PRINCIPLE or PRINCIPAL? An Easy Tip for Remembering Which is Which.

Because both PRINCIPLE and PRINCIPAL are legitimate words, a spell checker will not pinpoint your error if you use the wrong one. The good news is that, like CAPITOL and CAPITAL, there is any easy way to remember when to use which one.

PRINCIPLE  is a noun that has only one meaning–a basic rule or standard, as of good behavior. Here are some examples of using it correctly:

The judge will not compromise his principles.

She based her decision on principle rather than greed.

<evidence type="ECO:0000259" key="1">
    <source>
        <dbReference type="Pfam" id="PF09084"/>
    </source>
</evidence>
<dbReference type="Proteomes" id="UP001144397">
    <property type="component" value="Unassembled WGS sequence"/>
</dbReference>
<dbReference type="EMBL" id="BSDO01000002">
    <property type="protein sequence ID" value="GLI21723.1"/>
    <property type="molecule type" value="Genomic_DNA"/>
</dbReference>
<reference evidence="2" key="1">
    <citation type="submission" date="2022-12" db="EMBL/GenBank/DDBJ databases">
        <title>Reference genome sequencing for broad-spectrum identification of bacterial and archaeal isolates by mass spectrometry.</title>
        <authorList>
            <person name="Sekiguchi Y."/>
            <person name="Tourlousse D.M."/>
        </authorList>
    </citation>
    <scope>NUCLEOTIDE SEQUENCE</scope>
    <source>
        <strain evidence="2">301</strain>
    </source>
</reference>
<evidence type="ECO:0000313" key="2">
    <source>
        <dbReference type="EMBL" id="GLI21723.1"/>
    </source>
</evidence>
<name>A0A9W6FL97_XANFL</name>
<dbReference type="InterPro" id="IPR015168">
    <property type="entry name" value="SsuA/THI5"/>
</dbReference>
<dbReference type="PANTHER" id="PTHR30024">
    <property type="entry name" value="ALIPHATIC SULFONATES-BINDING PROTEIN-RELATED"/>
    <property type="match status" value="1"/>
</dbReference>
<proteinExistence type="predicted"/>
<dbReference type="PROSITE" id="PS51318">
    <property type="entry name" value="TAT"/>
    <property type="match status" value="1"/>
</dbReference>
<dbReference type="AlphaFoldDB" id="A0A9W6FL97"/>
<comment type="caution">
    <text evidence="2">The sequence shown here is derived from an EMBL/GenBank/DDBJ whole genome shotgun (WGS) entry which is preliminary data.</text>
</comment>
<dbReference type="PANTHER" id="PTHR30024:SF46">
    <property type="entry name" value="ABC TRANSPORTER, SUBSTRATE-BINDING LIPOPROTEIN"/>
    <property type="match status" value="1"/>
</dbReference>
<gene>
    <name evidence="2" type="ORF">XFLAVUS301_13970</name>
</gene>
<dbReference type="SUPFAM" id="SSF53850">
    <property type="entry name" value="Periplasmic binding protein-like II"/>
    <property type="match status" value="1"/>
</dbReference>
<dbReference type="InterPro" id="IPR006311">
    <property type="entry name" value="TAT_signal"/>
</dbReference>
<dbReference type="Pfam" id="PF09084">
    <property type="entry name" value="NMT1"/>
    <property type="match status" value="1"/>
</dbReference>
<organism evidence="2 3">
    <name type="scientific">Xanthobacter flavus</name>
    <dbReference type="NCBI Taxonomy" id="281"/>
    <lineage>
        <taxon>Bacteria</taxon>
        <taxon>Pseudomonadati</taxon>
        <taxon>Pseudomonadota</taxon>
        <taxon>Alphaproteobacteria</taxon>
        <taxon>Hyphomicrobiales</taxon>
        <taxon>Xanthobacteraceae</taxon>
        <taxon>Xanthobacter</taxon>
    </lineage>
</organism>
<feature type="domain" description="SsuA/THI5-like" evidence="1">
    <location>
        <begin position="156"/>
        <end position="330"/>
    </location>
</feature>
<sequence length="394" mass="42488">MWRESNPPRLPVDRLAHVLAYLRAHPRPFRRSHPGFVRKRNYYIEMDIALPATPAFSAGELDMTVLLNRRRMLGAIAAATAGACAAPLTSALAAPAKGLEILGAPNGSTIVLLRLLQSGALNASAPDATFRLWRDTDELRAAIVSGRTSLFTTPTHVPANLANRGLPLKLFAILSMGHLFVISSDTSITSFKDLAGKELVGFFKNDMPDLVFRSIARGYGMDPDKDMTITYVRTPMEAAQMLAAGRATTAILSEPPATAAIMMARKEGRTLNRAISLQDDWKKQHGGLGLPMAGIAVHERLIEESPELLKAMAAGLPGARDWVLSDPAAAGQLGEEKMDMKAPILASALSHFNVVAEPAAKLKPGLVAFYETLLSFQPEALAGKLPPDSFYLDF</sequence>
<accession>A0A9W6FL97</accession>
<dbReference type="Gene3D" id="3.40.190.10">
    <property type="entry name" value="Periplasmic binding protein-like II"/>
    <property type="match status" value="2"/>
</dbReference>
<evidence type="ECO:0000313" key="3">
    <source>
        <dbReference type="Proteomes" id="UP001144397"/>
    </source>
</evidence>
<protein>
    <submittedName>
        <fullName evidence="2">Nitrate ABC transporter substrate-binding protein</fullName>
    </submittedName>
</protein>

Our country operates according to the principles of democracy.

 

PRINCIPAL has several usual meanings–the head of an elementary or high school (noun), highest in rank or worth (adjective), the main participant (noun), describing the person having a starring role in a production (adjective), the capital or main portion of a financial holding (noun). Here are some examples of using it correctly:

Melissa Jones is the principal  at Valley Elementary. 

Paul is the principal partner in that firm.

The briefing included all of the principals involved in the transaction.

Smetlana is the principal ballerina with that company.

Our invested principal  is no longer earning seven percent interest. 

 

Just remember: PRINCIPLE has only one meaning. Everything else will be PRINCIPAL.

 

 


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